Till Mueller-Ibold

Cleary Gottlieb Steen & Hamilton (Brussels)
Lawyer (Partner)

Till Müller-Ibold is a partner based in the Brussels office. Mr. Müller-Ibold’s practice focuses on EU law, where he specializes in certain areas of competition law (such as EU scrutiny of state aid), EU sanctions regulation, public procurement, anti-dumping and trade law, as well as in the representation of private parties and government entities in the European Courts. He has extensive experience in other areas of EU competition law and German law. Mr. Müller-Ibold is widely published on the various aspects of European Union and German law. He is distinguished as a leading International Trade/WTO lawyer by Chambers Global and Chambers Europe and as a leading State aid lawyer by Chambers Europe and by Chambers’ German equivalent, Juve Handbuch - Wirtschaftskanzleien. Mr. Müller-Ibold joined the firm in 1991. Prior to joining the firm, he worked for Boesebeck Droste Rechtsanwälte in Düsseldorf where he practiced German commercial law and German private international law. From 1983 to 1988, Mr. Müller-Ibold was a lecturer in the department of EC law at the University of Hamburg. He received an LL.M. degree from the University of Miami Law School, a Doctor of Law (Dr. jur.) degree from the University of Hamburg in 1989, and passed the two state exams in law with honors in 1983 and 1988. Mr. Müller-Ibold is a member of the Bar in Frankfurt and Brussels. He is a member of the Wissenschaftliche Gesellschaft für Europarecht, the Deutsche Gesellschaft für Rechtsvergleichung, and the Deutsche-Amerikanische Juristenvereinigung. His native language is German, he is fluent in English, and proficient in Spanish and French.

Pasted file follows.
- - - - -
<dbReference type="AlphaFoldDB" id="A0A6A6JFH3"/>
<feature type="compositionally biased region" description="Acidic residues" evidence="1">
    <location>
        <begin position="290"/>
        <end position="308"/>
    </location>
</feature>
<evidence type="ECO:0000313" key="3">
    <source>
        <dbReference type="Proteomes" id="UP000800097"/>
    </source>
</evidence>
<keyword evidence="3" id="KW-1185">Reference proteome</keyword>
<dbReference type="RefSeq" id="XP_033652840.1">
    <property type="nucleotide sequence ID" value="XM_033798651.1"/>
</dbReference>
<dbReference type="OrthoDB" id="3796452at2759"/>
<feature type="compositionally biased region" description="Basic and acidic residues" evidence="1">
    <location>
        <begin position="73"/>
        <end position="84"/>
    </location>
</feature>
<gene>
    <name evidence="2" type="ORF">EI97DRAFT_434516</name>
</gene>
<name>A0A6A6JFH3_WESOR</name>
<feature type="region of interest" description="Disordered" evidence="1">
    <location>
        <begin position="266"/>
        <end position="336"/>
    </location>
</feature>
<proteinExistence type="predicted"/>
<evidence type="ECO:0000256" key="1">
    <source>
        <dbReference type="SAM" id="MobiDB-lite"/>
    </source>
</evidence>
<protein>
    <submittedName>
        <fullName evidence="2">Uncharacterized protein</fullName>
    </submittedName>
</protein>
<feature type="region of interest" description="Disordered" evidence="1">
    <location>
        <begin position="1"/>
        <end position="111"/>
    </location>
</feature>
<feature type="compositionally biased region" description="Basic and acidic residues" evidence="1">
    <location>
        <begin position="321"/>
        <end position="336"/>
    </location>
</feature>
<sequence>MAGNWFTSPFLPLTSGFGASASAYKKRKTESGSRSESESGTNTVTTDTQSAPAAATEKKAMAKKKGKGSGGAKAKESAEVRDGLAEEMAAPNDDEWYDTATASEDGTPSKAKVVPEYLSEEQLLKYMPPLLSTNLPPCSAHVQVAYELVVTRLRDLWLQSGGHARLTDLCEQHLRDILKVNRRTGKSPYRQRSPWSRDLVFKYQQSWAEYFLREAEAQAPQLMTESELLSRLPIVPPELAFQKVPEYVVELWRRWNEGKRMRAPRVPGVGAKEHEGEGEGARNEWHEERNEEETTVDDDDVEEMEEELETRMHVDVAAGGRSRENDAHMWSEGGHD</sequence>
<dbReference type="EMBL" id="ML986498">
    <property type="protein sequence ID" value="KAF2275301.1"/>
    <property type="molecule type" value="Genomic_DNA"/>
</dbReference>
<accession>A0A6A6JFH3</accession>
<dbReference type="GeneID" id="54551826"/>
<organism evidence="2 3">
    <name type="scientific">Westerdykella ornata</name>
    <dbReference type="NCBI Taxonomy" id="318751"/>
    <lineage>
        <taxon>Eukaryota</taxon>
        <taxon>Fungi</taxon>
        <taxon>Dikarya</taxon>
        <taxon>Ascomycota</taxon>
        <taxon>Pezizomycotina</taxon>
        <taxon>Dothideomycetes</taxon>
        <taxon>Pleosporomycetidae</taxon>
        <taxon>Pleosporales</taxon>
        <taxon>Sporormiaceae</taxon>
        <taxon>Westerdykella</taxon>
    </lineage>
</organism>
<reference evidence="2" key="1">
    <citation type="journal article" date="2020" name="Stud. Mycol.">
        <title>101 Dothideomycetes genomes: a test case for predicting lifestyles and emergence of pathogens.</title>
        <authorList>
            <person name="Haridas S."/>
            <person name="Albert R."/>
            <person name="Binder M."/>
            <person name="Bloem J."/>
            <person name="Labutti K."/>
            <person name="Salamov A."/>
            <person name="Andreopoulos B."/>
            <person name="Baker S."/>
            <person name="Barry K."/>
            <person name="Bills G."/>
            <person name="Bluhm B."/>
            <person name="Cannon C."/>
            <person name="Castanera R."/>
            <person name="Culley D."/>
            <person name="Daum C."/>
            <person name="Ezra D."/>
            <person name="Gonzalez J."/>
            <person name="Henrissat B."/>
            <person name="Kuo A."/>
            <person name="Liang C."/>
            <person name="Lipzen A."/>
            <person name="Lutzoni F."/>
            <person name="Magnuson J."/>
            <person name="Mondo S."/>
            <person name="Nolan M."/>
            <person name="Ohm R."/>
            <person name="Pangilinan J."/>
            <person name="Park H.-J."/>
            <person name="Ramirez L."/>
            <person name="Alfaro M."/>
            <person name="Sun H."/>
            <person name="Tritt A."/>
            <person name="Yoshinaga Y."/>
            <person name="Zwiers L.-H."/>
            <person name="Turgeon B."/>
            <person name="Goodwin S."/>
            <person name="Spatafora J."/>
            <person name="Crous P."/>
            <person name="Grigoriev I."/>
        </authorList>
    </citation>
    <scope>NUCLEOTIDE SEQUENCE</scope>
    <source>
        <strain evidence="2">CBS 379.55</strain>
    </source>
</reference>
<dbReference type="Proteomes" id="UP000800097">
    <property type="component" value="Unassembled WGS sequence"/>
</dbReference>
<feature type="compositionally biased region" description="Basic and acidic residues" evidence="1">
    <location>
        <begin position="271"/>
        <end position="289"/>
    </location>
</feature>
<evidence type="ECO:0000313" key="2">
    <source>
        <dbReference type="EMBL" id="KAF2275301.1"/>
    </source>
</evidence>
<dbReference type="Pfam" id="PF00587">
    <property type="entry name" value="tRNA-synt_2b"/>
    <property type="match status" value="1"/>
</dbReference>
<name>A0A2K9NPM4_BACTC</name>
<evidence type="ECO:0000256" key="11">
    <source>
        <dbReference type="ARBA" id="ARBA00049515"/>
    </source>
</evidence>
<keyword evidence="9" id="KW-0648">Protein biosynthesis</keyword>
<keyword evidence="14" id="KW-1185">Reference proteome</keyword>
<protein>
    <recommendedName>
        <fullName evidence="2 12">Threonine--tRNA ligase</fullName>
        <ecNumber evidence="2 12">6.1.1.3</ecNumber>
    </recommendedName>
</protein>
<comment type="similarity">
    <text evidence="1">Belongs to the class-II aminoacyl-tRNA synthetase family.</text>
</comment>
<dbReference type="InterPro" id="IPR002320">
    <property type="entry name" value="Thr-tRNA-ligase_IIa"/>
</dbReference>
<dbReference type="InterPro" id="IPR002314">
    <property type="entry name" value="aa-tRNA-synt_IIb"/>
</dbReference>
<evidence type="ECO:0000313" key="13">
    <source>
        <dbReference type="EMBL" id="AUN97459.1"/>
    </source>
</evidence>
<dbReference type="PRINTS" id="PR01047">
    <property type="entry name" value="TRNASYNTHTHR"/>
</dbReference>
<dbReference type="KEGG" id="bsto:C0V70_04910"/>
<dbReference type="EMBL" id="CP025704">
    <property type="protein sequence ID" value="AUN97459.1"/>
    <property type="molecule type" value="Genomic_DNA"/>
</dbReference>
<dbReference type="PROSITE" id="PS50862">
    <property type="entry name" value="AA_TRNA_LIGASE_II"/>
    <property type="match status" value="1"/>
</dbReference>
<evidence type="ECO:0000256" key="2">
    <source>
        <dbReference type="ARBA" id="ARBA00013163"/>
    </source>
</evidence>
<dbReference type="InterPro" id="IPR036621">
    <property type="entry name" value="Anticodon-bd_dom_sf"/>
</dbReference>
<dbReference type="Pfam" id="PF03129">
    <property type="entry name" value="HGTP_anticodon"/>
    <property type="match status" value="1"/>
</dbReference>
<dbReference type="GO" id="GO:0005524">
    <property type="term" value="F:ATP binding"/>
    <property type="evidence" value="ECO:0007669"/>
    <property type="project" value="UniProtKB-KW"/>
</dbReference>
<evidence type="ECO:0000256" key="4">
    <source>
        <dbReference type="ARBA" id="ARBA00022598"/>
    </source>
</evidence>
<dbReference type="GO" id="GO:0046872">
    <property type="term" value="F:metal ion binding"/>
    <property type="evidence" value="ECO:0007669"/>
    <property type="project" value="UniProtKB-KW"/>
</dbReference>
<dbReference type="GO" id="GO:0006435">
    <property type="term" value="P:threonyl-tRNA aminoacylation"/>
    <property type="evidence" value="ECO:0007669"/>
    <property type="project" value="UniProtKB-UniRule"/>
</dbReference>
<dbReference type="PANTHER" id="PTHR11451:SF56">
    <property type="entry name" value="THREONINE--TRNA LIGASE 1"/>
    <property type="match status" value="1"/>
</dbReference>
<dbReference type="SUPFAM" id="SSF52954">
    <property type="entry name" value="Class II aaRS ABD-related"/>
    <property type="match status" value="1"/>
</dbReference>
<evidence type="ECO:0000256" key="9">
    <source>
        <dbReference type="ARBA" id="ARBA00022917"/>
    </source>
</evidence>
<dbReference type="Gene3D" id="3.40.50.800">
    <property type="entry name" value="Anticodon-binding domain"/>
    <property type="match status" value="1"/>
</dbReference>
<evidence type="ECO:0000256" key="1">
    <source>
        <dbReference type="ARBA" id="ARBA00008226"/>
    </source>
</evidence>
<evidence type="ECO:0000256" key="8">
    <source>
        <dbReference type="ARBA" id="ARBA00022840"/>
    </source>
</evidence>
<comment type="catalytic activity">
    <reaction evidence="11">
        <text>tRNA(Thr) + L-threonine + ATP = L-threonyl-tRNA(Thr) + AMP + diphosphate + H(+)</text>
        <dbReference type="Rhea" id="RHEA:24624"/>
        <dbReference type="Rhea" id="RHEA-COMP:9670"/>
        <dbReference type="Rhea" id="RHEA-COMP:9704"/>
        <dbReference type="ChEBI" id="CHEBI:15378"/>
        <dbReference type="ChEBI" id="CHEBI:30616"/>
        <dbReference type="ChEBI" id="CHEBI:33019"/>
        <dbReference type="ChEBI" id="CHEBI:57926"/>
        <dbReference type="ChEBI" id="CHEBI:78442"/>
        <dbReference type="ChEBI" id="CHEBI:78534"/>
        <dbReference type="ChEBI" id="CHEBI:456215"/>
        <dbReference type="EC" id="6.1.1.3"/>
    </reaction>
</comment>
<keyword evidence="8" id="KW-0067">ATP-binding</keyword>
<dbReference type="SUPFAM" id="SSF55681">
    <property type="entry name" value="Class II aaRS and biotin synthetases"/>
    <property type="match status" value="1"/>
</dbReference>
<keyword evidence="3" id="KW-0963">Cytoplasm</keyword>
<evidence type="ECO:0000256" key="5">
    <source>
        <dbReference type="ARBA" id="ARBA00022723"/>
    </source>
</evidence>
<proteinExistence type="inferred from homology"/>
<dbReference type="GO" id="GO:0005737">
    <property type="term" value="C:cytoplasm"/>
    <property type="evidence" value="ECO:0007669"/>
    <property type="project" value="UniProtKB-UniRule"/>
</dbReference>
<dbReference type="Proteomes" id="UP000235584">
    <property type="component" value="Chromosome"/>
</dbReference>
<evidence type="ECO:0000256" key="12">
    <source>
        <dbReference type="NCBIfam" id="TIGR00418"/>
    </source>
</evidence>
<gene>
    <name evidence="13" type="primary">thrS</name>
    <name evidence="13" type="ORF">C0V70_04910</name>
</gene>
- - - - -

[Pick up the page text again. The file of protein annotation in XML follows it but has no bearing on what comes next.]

Articles

315 Bulletin

Till Mueller-Ibold The European Court of Justice rules on two state aids in the books distribution sector holding that their twenty-year duration is not an “exceptional situation” under European law (CELF, SIDE)

315

Court of Justice: A twenty-year duration of a State aid case does not amount to an “exceptional situation” under the State aid rules.* On March 11, 2010, the Court of Justice of the European Union (the “ECJ”) rendered a judgment (preliminary ruling) in response to two State aid questions referred (...)

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